Rental Cars A Scarce Commodity As Travel Picks Up
Traveling is great, but there’s always a checklist. Passports, tickets, pack your bag, hotel reservation, remember not to leave Kevin McCallister Home Alone. But, right now, put car rental at the top of the priority list.
After pandemic pressures forced rental-car companies to downsize their inventories, there’s a shortage of autos-for-hire and rental prices are skyrocketing just as travel season heats up.
Dude, Where’s My Rental Car?
Last year’s run of quarantines and lockdowns put a hold on human movement and shifted the rental-car industry into reverse gear.
- Hertz, which is reorganizing in bankruptcy court after a tough year, sold off thousands of cars and reduced auto purchases by $4 billion in 2020. That left its Q4 U.S. inventory below 300,000 – down from over 500,000 a year earlier.
- Another industry titan, Avis said it “profitably disposed” of 250,000 vehicles last year, but still suffered heavy losses.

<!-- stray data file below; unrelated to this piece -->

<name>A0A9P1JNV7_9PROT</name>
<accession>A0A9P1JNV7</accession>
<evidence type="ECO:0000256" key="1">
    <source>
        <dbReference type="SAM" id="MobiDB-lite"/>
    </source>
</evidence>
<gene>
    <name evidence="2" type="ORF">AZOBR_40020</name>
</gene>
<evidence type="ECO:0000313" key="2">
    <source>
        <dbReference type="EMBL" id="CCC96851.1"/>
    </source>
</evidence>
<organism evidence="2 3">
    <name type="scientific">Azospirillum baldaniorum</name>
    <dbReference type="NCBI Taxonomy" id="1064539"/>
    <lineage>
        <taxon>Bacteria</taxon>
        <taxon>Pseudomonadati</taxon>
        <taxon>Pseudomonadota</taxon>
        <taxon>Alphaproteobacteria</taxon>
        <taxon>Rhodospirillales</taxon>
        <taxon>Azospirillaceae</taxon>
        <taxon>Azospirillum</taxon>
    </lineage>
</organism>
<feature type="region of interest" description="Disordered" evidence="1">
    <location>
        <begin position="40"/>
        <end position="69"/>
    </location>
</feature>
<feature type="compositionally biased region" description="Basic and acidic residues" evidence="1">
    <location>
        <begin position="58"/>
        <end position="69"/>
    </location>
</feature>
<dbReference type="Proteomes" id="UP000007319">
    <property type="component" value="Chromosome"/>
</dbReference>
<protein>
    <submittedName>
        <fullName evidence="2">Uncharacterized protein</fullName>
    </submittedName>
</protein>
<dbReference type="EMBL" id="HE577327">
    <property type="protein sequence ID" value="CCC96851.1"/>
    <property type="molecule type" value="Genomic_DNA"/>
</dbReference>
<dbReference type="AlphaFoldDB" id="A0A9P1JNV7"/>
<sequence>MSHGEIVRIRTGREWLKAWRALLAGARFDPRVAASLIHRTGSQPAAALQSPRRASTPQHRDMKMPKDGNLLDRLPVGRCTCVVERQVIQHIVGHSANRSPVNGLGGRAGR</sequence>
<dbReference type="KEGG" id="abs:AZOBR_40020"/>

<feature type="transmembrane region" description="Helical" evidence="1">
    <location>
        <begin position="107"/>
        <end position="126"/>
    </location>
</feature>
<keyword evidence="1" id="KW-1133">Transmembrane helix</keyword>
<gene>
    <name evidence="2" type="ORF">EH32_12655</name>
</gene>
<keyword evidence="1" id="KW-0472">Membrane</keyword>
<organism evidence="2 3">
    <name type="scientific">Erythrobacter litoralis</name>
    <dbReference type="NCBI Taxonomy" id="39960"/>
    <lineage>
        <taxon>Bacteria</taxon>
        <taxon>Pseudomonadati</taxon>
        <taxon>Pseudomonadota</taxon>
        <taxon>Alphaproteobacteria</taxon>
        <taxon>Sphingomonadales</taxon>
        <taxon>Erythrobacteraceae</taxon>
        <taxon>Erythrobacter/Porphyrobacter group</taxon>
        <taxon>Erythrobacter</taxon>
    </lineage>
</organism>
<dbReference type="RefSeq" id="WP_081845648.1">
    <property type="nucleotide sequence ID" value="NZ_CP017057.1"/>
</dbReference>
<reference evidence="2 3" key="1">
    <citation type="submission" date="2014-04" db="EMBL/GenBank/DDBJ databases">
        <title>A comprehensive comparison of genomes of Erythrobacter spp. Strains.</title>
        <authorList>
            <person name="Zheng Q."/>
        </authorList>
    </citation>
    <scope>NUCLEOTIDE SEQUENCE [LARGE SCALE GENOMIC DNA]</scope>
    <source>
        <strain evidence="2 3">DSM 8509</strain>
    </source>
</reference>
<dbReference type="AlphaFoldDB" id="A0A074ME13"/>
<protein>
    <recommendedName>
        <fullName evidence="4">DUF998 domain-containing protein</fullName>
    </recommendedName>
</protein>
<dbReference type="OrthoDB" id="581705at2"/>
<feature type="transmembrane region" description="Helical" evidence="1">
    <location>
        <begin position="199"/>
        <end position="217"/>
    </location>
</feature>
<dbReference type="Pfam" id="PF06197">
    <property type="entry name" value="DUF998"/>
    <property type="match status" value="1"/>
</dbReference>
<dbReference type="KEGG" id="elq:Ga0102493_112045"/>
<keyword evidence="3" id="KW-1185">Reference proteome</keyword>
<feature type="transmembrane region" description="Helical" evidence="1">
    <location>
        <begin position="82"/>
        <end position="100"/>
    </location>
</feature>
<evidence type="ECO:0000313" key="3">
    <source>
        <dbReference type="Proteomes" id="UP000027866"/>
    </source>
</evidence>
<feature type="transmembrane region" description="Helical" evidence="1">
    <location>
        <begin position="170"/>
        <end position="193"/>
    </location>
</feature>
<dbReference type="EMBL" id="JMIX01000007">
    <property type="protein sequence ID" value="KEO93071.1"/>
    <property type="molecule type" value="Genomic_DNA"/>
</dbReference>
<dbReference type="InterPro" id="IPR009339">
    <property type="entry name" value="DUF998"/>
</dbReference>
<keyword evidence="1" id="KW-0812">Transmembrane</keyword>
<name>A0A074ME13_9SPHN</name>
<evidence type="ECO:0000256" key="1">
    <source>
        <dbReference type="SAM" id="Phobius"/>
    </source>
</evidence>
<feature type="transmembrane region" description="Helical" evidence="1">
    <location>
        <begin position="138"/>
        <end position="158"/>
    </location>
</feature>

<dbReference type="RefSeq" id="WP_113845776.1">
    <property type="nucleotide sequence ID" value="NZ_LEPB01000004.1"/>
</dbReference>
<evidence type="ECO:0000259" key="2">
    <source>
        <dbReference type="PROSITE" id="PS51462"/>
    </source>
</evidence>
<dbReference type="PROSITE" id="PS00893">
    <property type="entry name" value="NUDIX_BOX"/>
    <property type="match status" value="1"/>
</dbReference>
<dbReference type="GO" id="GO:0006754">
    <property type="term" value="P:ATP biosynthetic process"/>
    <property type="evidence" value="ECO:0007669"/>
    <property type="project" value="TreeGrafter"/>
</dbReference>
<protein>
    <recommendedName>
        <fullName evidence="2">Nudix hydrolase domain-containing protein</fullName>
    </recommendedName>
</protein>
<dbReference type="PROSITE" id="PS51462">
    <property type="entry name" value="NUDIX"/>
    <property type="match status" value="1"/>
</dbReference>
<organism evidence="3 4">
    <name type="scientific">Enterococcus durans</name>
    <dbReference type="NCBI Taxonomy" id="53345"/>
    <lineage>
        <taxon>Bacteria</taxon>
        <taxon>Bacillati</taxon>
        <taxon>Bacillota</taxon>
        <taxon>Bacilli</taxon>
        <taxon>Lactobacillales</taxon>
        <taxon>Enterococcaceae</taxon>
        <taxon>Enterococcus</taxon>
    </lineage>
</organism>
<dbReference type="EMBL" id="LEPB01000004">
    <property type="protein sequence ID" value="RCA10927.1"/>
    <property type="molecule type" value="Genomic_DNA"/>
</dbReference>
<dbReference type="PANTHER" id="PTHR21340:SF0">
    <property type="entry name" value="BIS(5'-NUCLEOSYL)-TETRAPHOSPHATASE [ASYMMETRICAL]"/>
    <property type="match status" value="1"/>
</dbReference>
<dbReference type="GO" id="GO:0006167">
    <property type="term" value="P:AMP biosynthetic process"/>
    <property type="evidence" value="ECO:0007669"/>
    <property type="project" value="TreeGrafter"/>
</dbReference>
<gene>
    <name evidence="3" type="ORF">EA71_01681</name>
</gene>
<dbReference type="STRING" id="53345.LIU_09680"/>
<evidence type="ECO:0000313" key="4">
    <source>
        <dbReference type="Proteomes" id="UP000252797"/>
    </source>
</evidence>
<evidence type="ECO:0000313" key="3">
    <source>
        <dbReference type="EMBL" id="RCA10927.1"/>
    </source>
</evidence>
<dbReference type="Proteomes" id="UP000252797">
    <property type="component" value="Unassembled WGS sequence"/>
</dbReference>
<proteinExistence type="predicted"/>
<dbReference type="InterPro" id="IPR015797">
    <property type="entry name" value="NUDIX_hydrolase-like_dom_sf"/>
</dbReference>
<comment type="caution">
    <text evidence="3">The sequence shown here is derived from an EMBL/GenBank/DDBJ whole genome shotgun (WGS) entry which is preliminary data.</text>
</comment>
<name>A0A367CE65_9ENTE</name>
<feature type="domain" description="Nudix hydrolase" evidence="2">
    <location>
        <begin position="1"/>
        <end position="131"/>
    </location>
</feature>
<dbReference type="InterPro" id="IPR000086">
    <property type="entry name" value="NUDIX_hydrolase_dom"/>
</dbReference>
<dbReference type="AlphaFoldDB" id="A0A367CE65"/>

Rental companies ended up “dumping cars into a historically high used-car market, and it saved them,” according to industry analyst Neil Abrams.
Savior to Shortage: Now that rental companies are on the other side of the pandemic with fewer cars, they’ve been unable to keep up with demand. At the same time, car factories are reeling from semiconductor shortages, so there aren’t exactly enough new cars to restock with, either.
Travelers are now reporting astronomical prices and sold-out rental lots across the country. One-day rental prices, once below $50 on average, have shot up over $100 and are in some cases near $400.
Paper Trails: The big three – Hertz, Avis, and Enterprise – all expect the shortage to continue, as does Abrams, who speculates the days of renting a car “cheaper than renting a tuxedo” are likely over.